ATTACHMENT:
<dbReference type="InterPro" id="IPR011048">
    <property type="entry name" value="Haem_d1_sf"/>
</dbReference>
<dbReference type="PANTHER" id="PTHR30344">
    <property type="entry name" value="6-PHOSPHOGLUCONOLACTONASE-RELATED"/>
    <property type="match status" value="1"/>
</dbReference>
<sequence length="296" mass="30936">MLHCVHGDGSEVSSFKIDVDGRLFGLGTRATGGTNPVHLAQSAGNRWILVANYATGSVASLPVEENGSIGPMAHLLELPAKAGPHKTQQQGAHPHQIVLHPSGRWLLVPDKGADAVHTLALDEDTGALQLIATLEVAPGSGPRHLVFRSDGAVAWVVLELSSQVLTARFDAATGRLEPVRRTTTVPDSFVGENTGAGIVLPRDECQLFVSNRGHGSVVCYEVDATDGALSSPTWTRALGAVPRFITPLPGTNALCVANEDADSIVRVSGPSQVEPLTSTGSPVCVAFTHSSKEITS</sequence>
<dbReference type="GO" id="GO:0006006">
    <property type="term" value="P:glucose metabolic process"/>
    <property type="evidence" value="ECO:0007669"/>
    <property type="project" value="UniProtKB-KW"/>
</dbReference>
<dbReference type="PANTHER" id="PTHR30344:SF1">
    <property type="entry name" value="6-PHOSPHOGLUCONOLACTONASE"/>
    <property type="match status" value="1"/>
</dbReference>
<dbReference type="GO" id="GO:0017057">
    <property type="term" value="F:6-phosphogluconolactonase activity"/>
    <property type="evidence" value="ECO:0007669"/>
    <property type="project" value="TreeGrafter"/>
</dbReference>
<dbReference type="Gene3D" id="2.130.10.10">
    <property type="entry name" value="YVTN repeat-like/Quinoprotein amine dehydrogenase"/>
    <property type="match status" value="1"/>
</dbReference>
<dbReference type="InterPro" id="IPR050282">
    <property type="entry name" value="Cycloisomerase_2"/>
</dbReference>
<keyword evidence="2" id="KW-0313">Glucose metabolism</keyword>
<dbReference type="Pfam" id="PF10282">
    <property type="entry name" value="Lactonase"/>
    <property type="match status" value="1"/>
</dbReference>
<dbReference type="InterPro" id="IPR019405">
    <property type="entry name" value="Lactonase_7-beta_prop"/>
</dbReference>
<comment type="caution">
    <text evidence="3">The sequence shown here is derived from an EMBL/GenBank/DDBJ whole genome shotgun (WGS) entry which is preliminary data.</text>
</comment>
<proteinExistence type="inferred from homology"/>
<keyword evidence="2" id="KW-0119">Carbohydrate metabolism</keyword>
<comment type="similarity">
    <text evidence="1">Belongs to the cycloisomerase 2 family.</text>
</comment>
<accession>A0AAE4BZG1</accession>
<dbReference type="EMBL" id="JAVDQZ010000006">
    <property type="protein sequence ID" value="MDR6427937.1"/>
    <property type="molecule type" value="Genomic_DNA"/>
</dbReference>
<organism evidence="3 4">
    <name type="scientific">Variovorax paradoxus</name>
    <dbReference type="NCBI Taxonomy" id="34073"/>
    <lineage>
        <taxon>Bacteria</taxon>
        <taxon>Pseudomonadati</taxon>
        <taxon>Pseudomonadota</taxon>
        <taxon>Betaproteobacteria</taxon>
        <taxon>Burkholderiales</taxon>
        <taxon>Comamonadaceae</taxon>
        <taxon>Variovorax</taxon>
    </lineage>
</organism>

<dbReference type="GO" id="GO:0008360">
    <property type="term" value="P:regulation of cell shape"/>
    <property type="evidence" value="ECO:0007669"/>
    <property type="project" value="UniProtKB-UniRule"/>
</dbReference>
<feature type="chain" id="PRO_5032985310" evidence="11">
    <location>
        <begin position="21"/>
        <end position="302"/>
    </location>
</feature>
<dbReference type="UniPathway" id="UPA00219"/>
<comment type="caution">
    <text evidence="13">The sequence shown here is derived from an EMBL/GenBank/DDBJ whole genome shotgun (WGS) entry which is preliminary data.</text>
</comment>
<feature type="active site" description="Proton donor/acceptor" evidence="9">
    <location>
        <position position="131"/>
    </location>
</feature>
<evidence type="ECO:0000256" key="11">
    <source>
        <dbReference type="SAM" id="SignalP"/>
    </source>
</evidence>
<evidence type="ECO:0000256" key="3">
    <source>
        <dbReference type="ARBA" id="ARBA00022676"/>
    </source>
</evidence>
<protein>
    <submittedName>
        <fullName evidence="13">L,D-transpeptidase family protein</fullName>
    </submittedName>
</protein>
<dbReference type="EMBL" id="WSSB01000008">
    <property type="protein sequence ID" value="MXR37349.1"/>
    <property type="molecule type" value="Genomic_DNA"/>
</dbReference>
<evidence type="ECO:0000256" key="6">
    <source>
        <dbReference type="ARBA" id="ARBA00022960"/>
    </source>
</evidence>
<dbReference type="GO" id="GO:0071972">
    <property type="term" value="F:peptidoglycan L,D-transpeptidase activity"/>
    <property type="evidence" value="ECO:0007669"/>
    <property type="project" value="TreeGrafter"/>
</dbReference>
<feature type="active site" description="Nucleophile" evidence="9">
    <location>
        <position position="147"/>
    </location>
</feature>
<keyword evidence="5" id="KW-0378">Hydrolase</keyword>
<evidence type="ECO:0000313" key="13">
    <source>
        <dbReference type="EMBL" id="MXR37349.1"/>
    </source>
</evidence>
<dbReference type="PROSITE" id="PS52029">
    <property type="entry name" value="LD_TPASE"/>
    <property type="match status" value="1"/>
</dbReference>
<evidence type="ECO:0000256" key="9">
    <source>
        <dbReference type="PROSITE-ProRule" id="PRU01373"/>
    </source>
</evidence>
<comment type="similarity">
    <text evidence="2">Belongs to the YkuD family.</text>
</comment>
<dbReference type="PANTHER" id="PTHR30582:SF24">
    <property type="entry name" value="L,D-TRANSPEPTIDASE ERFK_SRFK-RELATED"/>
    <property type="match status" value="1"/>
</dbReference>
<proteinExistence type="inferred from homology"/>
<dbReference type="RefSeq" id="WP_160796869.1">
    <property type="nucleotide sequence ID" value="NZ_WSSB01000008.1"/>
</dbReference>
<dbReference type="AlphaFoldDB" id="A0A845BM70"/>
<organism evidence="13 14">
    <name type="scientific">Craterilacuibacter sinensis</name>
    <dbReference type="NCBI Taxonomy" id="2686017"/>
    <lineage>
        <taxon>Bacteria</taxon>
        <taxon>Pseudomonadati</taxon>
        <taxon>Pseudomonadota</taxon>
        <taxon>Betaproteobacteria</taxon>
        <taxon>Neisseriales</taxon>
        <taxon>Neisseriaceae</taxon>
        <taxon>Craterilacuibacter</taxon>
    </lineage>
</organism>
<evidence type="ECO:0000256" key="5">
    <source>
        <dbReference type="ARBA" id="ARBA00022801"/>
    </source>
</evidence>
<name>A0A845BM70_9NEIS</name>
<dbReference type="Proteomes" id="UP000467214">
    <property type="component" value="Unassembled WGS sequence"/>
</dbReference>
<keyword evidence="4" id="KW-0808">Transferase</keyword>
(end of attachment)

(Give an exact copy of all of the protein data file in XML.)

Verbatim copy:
<dbReference type="InterPro" id="IPR011048">
    <property type="entry name" value="Haem_d1_sf"/>
</dbReference>
<dbReference type="PANTHER" id="PTHR30344">
    <property type="entry name" value="6-PHOSPHOGLUCONOLACTONASE-RELATED"/>
    <property type="match status" value="1"/>
</dbReference>
<sequence length="296" mass="30936">MLHCVHGDGSEVSSFKIDVDGRLFGLGTRATGGTNPVHLAQSAGNRWILVANYATGSVASLPVEENGSIGPMAHLLELPAKAGPHKTQQQGAHPHQIVLHPSGRWLLVPDKGADAVHTLALDEDTGALQLIATLEVAPGSGPRHLVFRSDGAVAWVVLELSSQVLTARFDAATGRLEPVRRTTTVPDSFVGENTGAGIVLPRDECQLFVSNRGHGSVVCYEVDATDGALSSPTWTRALGAVPRFITPLPGTNALCVANEDADSIVRVSGPSQVEPLTSTGSPVCVAFTHSSKEITS</sequence>
<dbReference type="GO" id="GO:0006006">
    <property type="term" value="P:glucose metabolic process"/>
    <property type="evidence" value="ECO:0007669"/>
    <property type="project" value="UniProtKB-KW"/>
</dbReference>
<dbReference type="PANTHER" id="PTHR30344:SF1">
    <property type="entry name" value="6-PHOSPHOGLUCONOLACTONASE"/>
    <property type="match status" value="1"/>
</dbReference>
<dbReference type="GO" id="GO:0017057">
    <property type="term" value="F:6-phosphogluconolactonase activity"/>
    <property type="evidence" value="ECO:0007669"/>
    <property type="project" value="TreeGrafter"/>
</dbReference>
<dbReference type="Gene3D" id="2.130.10.10">
    <property type="entry name" value="YVTN repeat-like/Quinoprotein amine dehydrogenase"/>
    <property type="match status" value="1"/>
</dbReference>
<dbReference type="InterPro" id="IPR050282">
    <property type="entry name" value="Cycloisomerase_2"/>
</dbReference>
<keyword evidence="2" id="KW-0313">Glucose metabolism</keyword>
<dbReference type="Pfam" id="PF10282">
    <property type="entry name" value="Lactonase"/>
    <property type="match status" value="1"/>
</dbReference>
<dbReference type="InterPro" id="IPR019405">
    <property type="entry name" value="Lactonase_7-beta_prop"/>
</dbReference>
<comment type="caution">
    <text evidence="3">The sequence shown here is derived from an EMBL/GenBank/DDBJ whole genome shotgun (WGS) entry which is preliminary data.</text>
</comment>
<proteinExistence type="inferred from homology"/>
<keyword evidence="2" id="KW-0119">Carbohydrate metabolism</keyword>
<comment type="similarity">
    <text evidence="1">Belongs to the cycloisomerase 2 family.</text>
</comment>
<accession>A0AAE4BZG1</accession>
<dbReference type="EMBL" id="JAVDQZ010000006">
    <property type="protein sequence ID" value="MDR6427937.1"/>
    <property type="molecule type" value="Genomic_DNA"/>
</dbReference>
<organism evidence="3 4">
    <name type="scientific">Variovorax paradoxus</name>
    <dbReference type="NCBI Taxonomy" id="34073"/>
    <lineage>
        <taxon>Bacteria</taxon>
        <taxon>Pseudomonadati</taxon>
        <taxon>Pseudomonadota</taxon>
        <taxon>Betaproteobacteria</taxon>
        <taxon>Burkholderiales</taxon>
        <taxon>Comamonadaceae</taxon>
        <taxon>Variovorax</taxon>
    </lineage>
</organism>

<dbReference type="GO" id="GO:0008360">
    <property type="term" value="P:regulation of cell shape"/>
    <property type="evidence" value="ECO:0007669"/>
    <property type="project" value="UniProtKB-UniRule"/>
</dbReference>
<feature type="chain" id="PRO_5032985310" evidence="11">
    <location>
        <begin position="21"/>
        <end position="302"/>
    </location>
</feature>
<dbReference type="UniPathway" id="UPA00219"/>
<comment type="caution">
    <text evidence="13">The sequence shown here is derived from an EMBL/GenBank/DDBJ whole genome shotgun (WGS) entry which is preliminary data.</text>
</comment>
<feature type="active site" description="Proton donor/acceptor" evidence="9">
    <location>
        <position position="131"/>
    </location>
</feature>
<evidence type="ECO:0000256" key="11">
    <source>
        <dbReference type="SAM" id="SignalP"/>
    </source>
</evidence>
<evidence type="ECO:0000256" key="3">
    <source>
        <dbReference type="ARBA" id="ARBA00022676"/>
    </source>
</evidence>
<protein>
    <submittedName>
        <fullName evidence="13">L,D-transpeptidase family protein</fullName>
    </submittedName>
</protein>
<dbReference type="EMBL" id="WSSB01000008">
    <property type="protein sequence ID" value="MXR37349.1"/>
    <property type="molecule type" value="Genomic_DNA"/>
</dbReference>
<evidence type="ECO:0000256" key="6">
    <source>
        <dbReference type="ARBA" id="ARBA00022960"/>
    </source>
</evidence>
<dbReference type="GO" id="GO:0071972">
    <property type="term" value="F:peptidoglycan L,D-transpeptidase activity"/>
    <property type="evidence" value="ECO:0007669"/>
    <property type="project" value="TreeGrafter"/>
</dbReference>
<feature type="active site" description="Nucleophile" evidence="9">
    <location>
        <position position="147"/>
    </location>
</feature>
<keyword evidence="5" id="KW-0378">Hydrolase</keyword>
<evidence type="ECO:0000313" key="13">
    <source>
        <dbReference type="EMBL" id="MXR37349.1"/>
    </source>
</evidence>
<dbReference type="PROSITE" id="PS52029">
    <property type="entry name" value="LD_TPASE"/>
    <property type="match status" value="1"/>
</dbReference>
<evidence type="ECO:0000256" key="9">
    <source>
        <dbReference type="PROSITE-ProRule" id="PRU01373"/>
    </source>
</evidence>
<comment type="similarity">
    <text evidence="2">Belongs to the YkuD family.</text>
</comment>
<dbReference type="PANTHER" id="PTHR30582:SF24">
    <property type="entry name" value="L,D-TRANSPEPTIDASE ERFK_SRFK-RELATED"/>
    <property type="match status" value="1"/>
</dbReference>
<proteinExistence type="inferred from homology"/>
<dbReference type="RefSeq" id="WP_160796869.1">
    <property type="nucleotide sequence ID" value="NZ_WSSB01000008.1"/>
</dbReference>
<dbReference type="AlphaFoldDB" id="A0A845BM70"/>
<organism evidence="13 14">
    <name type="scientific">Craterilacuibacter sinensis</name>
    <dbReference type="NCBI Taxonomy" id="2686017"/>
    <lineage>
        <taxon>Bacteria</taxon>
        <taxon>Pseudomonadati</taxon>
        <taxon>Pseudomonadota</taxon>
        <taxon>Betaproteobacteria</taxon>
        <taxon>Neisseriales</taxon>
        <taxon>Neisseriaceae</taxon>
        <taxon>Craterilacuibacter</taxon>
    </lineage>
</organism>
<evidence type="ECO:0000256" key="5">
    <source>
        <dbReference type="ARBA" id="ARBA00022801"/>
    </source>
</evidence>
<name>A0A845BM70_9NEIS</name>
<dbReference type="Proteomes" id="UP000467214">
    <property type="component" value="Unassembled WGS sequence"/>
</dbReference>
<keyword evidence="4" id="KW-0808">Transferase</keyword>